Safety concerns in P.E.I.'s transgender community as anti-trans sentiment surges
The P.E.I. Transgender Network is holding a rally for trans rights on April 2nd.
The group says the rally is being planned in reaction to "ongoing and increased public displays of transphobia/anti-trans movements occurring across P.E.I."
Lucky Fusca is the executive director of the group. They say that at the same time they are planning the rally, they have moved a health-care panel discussion from in-person to online because of safety concerns.
"With the anti-trans rhetoric and movements happening globally and specifically on Prince Edward Island, there was a question from one of our panelists around safety," Fusca said.
"And this is a shared sentiment with several other people involved. So we decided to move the event to a closed online meeting earlier in the week, and in its place we decided to launch 'Let's Get Loud,' which is going to be, for lack of a better word right now, a rally."
Fusca said the group's intention — as a community which includes allies and stakeholders — is to organize in a more formal way, as the number of anti-trans incidents and comments on the Island grows.
Fusca points to the postponement of a drag storytime event planned for the Kings Playhouse in Georgetown, P.E.I., after it was the target of online attacks. The event has now been rescheduled for April 15th.
'Allyship is a verb'
As well, harmful comments were shared on social media after someone raised concerns about a drag performance at a Canada Games bingo event.
A city spokesperson told CBC on Wednesday that no police report was filed in the matter, and there was no incident at the event in question.
Still, the P.E.I. Transgender Network put out a call to action, asking that the original person who posted the comments be held accountable.
"This is really just the start," said Fusca. "Allyship is a verb, and we're hoping to be able to give some folks some direction by providing a 'how to be an ally to the trans community 101' and some follow up with some actionable, tangible things that people can put into place in their lives to advocate for the trans community."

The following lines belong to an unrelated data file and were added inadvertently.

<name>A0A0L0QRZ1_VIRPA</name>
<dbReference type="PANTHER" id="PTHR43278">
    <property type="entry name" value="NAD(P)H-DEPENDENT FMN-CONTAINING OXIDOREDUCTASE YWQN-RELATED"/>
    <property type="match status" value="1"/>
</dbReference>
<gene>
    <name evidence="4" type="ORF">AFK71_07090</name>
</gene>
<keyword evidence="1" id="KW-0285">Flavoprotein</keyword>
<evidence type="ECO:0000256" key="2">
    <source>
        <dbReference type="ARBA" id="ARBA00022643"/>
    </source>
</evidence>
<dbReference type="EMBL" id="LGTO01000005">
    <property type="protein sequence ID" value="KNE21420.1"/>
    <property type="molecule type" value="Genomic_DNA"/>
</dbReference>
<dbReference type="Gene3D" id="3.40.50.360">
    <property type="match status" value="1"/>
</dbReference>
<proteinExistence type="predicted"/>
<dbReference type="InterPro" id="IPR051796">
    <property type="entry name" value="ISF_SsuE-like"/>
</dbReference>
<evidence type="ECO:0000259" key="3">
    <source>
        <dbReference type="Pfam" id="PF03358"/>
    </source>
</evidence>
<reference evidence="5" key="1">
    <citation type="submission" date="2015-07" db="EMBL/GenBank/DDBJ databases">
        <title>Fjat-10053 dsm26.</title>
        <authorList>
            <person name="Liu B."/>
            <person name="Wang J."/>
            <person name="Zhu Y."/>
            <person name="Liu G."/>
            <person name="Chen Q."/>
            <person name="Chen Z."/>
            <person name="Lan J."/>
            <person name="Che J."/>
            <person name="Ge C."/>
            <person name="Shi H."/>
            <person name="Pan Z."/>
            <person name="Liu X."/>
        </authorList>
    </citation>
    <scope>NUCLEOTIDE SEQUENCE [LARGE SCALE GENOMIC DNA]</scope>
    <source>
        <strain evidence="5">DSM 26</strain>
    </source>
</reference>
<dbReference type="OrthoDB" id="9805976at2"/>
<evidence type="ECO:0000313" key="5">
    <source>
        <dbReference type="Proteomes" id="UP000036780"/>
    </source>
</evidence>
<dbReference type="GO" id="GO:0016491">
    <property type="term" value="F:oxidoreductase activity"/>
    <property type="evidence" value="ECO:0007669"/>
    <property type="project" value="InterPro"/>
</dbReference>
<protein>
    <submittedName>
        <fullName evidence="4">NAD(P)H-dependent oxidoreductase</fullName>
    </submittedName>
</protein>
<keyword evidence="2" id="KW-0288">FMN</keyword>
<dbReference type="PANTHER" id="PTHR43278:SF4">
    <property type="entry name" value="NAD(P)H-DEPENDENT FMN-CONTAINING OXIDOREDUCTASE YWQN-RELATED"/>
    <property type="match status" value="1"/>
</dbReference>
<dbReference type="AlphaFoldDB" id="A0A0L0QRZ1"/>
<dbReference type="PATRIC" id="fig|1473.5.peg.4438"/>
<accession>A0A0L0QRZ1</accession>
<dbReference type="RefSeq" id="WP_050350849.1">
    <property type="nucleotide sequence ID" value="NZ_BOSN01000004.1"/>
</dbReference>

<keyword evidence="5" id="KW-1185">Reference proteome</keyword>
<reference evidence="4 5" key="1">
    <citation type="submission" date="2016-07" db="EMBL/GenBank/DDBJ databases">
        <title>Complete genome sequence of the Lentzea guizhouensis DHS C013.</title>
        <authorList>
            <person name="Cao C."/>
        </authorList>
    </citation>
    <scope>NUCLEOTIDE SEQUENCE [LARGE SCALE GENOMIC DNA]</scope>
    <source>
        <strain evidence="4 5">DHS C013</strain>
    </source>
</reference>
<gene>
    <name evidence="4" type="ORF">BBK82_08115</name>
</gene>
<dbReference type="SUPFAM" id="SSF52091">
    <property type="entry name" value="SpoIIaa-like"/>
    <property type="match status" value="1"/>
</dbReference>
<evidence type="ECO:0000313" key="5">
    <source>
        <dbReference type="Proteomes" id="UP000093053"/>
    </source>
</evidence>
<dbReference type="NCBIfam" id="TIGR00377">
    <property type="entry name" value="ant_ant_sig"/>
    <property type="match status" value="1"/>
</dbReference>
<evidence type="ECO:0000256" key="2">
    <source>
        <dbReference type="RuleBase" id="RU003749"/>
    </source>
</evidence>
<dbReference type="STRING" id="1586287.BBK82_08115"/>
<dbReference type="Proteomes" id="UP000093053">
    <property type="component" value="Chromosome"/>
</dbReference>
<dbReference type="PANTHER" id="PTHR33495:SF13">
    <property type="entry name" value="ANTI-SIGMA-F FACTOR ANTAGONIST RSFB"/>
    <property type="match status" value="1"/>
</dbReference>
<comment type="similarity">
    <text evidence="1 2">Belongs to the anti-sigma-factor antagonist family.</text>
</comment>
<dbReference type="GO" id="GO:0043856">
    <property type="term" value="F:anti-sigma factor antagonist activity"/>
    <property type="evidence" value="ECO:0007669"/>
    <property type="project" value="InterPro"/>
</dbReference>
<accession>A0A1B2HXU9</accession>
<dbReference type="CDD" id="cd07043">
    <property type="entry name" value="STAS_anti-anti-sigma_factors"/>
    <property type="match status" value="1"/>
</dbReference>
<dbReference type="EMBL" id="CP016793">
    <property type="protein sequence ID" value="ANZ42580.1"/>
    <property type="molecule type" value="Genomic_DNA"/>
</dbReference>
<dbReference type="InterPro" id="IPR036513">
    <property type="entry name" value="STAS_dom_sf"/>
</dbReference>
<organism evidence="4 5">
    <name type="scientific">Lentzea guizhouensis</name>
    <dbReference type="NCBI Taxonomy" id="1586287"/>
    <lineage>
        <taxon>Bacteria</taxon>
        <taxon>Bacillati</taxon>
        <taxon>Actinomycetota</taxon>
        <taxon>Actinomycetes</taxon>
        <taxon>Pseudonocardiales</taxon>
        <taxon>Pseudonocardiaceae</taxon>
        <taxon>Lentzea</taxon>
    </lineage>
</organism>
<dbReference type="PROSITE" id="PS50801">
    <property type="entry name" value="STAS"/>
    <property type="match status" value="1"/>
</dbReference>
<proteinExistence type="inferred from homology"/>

Hearing about and seeing anti-trans actions is terrifying, Fusca said.
"I think the mental health toll that all of this is taking on our community is pretty profound, including myself," they said.
Fusca said there is nowhere they can feel safe at the moment.
"Whether it's out in the physical world or through an online presence, I feel a decreased sense of safety ... I don't really feel safe anywhere on P.E.I. that isn't an exclusively a trans or queer space," they said.
Fusca said the hope for the health-care panel was to bring health professionals together with transgender individuals.
"Unfortunately it's fairly common right now that a lot of the anti-trans bills that are being introduced in the States are attacking the health-care system and health-care providers. It's a pretty scary space to be a trans individual, but also a scary space to be a health-care provider in different states, as the laws are criminalizing the care itself and the providers if they're providing care," they said.